I was pretty surprised to read this week an article on Webmonkey that was saying that Microsoft would certainly double down in IE9 on HTML5 and CSS3. I suggest you read it yourself, but basically it was saying that Microsoft would go on the offensive at the upcoming MIX2010 presenting IE9.


I do not see Microsoft go on the offensive, I am pretty sure in fact that it will not implement any ‘Multimedia’ feature like Audio, Video and Canvas any time soon, and certainly not before it is kind of obligated because Youtube, for example, switched to html5. Why? Silverlight… This technology is a competitor to all these technologies. If you are not really into extranet and intranet development, you might not even know what Silverlight is, well it was first introduce as a competitor to Flash (Adobe is certainly laughing themselves to death..). They tried to ship it on big websites as a video player component, now pretty much every site that was using it is back to flash. Too few users was installing it, and from what I saw, the video server was half the time down.

Now Silverlight is more a competitor to Adobe Air, which make sense, seeing no web designer in its right mind would like to work with Silverlight. Anyway coming back on IE, Microsoft never really cared to implement CSS3 and HTML5 like others browser vendors. Don’t get me wrong, they did actually implement some HTML5 features, they are just slow like a turtle shot in one paw. They actually said that they would have liked very much to ship CSS3 border-radius but did not have the time to implement it. I mean, how much time can that actually take to implement that..

The IE team

I could guess wrong there too, but when you think about Gekoo or Webkit, I think about hip young engineers, but the IE team inspires me nothing, I would not be actually surprise that most of the team just do not really care about the impact IE have on internet and on web developers. When you think about it, by the time Microsoft shipped IE8, Webkit was trying to pass the CSS3 acid test. IE8 is compliant css2.1, end of line.

Not just that, all browsers vendors teams are working faster than IE. IE is behind everyone on CSS compliance, HTML compliance and javascript engine speed. I do not have big hope for IE9. Personally I would be very happy if I would get border radius and border-shadow. This is the 2 things that CSS need most right now.

Just my two cents here.

11 thoughts on “Microsoft to Double Down on HTML5 With Internet Explorer 9? Really?

  1. Microsoft has done splendid catch-up acts in the past in many fields (Remember Java?). Before we sign the engineers at IE off, let’s remember that those guys are pretty smart. I can well imagine that they will come up with something good soon.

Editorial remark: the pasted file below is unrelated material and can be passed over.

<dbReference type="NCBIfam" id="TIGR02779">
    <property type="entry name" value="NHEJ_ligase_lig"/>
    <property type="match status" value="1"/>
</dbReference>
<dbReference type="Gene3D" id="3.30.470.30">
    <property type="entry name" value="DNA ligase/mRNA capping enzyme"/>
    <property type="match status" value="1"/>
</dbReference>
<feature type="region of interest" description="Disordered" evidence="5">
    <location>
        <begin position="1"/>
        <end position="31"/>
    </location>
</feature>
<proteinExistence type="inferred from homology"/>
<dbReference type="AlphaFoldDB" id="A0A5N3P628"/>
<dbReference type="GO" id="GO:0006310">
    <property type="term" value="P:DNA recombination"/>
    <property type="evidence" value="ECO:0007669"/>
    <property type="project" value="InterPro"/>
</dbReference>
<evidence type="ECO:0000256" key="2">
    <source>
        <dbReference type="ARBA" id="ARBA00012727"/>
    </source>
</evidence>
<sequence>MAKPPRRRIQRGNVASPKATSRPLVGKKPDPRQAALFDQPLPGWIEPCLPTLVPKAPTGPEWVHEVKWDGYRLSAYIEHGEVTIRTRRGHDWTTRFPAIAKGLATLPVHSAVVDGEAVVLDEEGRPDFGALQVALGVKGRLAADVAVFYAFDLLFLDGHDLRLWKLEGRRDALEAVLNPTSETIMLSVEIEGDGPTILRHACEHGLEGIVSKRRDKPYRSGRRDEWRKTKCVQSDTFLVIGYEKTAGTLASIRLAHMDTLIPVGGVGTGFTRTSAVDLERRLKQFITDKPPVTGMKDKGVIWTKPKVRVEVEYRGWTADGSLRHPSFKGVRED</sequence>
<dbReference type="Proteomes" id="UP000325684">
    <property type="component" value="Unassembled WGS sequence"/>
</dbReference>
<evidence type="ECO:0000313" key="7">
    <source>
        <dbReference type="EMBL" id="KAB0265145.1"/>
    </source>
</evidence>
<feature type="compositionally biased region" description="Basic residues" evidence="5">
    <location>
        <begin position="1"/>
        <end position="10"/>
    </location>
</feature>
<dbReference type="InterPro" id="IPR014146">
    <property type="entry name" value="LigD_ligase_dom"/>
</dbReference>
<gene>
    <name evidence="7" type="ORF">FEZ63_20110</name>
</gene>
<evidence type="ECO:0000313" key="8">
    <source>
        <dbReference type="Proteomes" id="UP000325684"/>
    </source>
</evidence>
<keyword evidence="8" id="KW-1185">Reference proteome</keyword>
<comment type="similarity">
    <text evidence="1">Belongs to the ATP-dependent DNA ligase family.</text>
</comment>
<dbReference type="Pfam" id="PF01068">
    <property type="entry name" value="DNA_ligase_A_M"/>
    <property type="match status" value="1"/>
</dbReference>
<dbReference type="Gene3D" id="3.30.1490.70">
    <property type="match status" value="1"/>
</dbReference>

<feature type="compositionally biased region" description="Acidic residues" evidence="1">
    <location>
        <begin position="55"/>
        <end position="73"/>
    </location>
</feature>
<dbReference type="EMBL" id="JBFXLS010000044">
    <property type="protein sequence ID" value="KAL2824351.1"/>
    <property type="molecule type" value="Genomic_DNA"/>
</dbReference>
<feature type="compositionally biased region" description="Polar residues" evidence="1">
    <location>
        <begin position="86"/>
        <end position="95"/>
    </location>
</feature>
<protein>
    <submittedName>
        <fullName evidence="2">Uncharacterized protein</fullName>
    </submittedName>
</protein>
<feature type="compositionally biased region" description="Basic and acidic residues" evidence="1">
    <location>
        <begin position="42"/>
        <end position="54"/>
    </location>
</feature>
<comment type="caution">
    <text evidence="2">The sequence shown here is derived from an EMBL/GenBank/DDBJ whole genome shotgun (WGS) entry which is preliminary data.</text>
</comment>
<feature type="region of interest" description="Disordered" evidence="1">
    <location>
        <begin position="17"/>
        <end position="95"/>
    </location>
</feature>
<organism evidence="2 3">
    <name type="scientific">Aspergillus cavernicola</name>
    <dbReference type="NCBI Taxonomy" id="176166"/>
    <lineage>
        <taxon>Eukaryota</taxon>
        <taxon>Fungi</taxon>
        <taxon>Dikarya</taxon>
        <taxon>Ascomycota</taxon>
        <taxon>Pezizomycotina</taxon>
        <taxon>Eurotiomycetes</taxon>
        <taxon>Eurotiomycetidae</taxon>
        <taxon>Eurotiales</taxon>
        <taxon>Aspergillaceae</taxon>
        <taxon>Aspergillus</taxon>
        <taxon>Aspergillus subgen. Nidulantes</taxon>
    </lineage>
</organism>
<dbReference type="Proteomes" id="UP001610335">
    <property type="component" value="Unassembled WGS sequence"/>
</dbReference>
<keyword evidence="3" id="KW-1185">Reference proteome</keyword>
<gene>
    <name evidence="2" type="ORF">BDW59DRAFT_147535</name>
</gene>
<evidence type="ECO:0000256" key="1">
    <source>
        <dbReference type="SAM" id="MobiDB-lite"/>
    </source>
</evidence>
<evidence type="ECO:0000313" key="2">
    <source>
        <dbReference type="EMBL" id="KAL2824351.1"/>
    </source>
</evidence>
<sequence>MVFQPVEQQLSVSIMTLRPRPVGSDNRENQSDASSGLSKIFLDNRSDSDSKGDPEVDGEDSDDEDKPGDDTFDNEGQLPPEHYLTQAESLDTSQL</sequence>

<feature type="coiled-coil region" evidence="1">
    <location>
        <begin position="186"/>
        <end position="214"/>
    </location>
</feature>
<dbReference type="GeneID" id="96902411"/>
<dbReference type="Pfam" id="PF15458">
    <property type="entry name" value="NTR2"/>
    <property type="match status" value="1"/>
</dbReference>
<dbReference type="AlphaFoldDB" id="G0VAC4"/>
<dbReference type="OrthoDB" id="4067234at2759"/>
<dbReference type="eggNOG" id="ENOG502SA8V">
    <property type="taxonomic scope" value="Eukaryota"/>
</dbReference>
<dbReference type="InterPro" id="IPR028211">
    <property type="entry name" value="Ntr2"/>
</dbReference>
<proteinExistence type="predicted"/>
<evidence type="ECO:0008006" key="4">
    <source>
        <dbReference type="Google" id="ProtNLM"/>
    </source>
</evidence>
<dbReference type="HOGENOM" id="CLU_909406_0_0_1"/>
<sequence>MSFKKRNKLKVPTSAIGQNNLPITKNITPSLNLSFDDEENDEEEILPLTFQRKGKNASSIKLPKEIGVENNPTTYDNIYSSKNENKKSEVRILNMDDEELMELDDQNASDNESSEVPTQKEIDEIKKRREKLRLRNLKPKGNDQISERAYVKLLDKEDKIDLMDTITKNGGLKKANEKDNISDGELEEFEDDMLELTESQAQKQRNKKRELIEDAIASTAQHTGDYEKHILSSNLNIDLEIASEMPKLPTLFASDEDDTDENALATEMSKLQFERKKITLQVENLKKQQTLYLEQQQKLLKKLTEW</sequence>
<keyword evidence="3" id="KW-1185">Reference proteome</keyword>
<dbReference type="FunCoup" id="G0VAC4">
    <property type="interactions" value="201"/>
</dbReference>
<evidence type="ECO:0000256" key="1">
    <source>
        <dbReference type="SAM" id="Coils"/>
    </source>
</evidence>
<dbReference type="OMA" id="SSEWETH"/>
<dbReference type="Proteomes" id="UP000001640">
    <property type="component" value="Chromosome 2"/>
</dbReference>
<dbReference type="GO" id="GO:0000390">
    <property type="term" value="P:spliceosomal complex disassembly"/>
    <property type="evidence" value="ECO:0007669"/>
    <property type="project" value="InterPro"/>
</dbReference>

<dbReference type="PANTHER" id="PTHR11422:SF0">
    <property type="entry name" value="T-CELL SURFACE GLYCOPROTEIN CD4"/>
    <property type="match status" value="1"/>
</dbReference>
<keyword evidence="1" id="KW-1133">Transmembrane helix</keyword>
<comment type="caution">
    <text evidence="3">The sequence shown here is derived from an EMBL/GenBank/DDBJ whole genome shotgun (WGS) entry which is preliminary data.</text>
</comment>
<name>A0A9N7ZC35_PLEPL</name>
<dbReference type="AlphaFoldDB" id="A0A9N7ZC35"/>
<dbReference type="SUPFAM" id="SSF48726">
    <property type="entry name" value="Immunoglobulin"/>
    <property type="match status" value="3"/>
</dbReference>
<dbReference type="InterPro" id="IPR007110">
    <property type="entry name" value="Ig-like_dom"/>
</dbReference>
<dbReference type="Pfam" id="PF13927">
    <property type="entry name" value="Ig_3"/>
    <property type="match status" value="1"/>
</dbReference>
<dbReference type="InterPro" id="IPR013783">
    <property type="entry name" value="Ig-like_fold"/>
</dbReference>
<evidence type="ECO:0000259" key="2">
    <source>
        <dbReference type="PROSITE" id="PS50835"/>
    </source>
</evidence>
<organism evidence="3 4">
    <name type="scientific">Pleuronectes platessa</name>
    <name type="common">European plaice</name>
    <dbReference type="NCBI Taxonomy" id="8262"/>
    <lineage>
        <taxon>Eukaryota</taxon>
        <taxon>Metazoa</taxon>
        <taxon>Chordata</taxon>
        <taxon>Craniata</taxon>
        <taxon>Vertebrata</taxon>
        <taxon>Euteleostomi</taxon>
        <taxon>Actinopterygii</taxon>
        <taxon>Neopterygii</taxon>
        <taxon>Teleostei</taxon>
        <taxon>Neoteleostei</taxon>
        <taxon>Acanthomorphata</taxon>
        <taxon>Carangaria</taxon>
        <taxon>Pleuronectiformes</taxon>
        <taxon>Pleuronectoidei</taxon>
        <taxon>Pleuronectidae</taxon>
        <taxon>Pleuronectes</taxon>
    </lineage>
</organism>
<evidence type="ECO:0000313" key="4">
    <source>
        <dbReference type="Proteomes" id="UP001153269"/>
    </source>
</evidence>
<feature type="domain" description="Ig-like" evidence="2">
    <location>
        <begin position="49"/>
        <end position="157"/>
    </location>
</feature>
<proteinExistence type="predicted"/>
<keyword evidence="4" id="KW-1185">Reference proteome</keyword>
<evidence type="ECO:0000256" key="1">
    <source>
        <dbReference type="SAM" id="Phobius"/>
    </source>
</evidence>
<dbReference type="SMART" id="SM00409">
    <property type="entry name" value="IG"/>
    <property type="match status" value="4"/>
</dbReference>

2. I’m a Mozilla developer, and I think you may be underestimating the IE team’s (new-found, yes) commitment to web standards. We talk to them a lot in the HTML and CSS working groups, and they seem quite serious about catching up on CSS3 modules, at least. I don’t follow HTML5 myself so I can’t say for sure how serious they are about that, but it would not surprise me to see HTML5 multimedia support in IE9 at all — do keep in mind that the IE team and the Silverlight team are totally different groups, with different priorities. And there are plenty of reasons why / are a good idea even if you assume the ubiquity of Silverlight (or Flash), such as better integration with the surrounding page.

    Don’t expect them to pick up on any spec that hasn’t reached Candidate Recommendation state, though; they are very firm about not changing anything once they ship it, so they don’t want to do anything experimental.

    Regarding border-radius, I’ve been implementing a lot of that myself for Gecko, and it’s much harder than you might think. Yes, drawing a curve is easy; but getting the interactions with every other border and background feature right is hard. Have a look at https://bugzilla.mozilla.org/show_bug.cgi?id=border-radius and its many dependencies, and realize that that’s all work *yet to be done*.

  3. Your form ate my tags 🙂 “And there are plenty of reasons why <video>/<audio> are a good idea …”

  4. I think that IE is doing all of these things (bugs, not implementing new technologies, etc) on purpose.

    They know that the faster the web will grow the faster they will parish, therefore they are trying to slow down the process.

  5. @Zack Weinberg
    if the IE team can’t do things enough fast (in the speed of today’s web) they should give up once and for all.

    I see that webkit and mozilla are doing just fine, only IE can’t do it?

  6. Thank you for your input Zack,
    this is a much appreciate point of view, I hope you are right and that the IE team will catch up fast!

  7. @Adardesign
    “if the IE team can’t do things enough fast (in the speed of today’s web) they should give up once and for all.”

    Well maybe MS should hire you for millions since you’re clearly awesome and can do everything better and faster than everybody else.

  8. @moses – @Adardesign’s comments are simply reflective of the reality that the web moves orders of magnitudes faster than IE’s release cycle. It doesn’t matter if IE9 is the greatest thing since peanut butter got together with jelly. Whatever innovations it may bring will be quickly and outstripped within a few release cycles fom Opera, Mozilla and Google, and then we’ll have more pointless discussions about upcoming features in IE10 that other browsers implemented ages prior.

    IE would be much better if Microsoft spun it off into its own division, where its release cycles would be independent of its other offerings. Unfortunately i dont see that happening in my lifetime.

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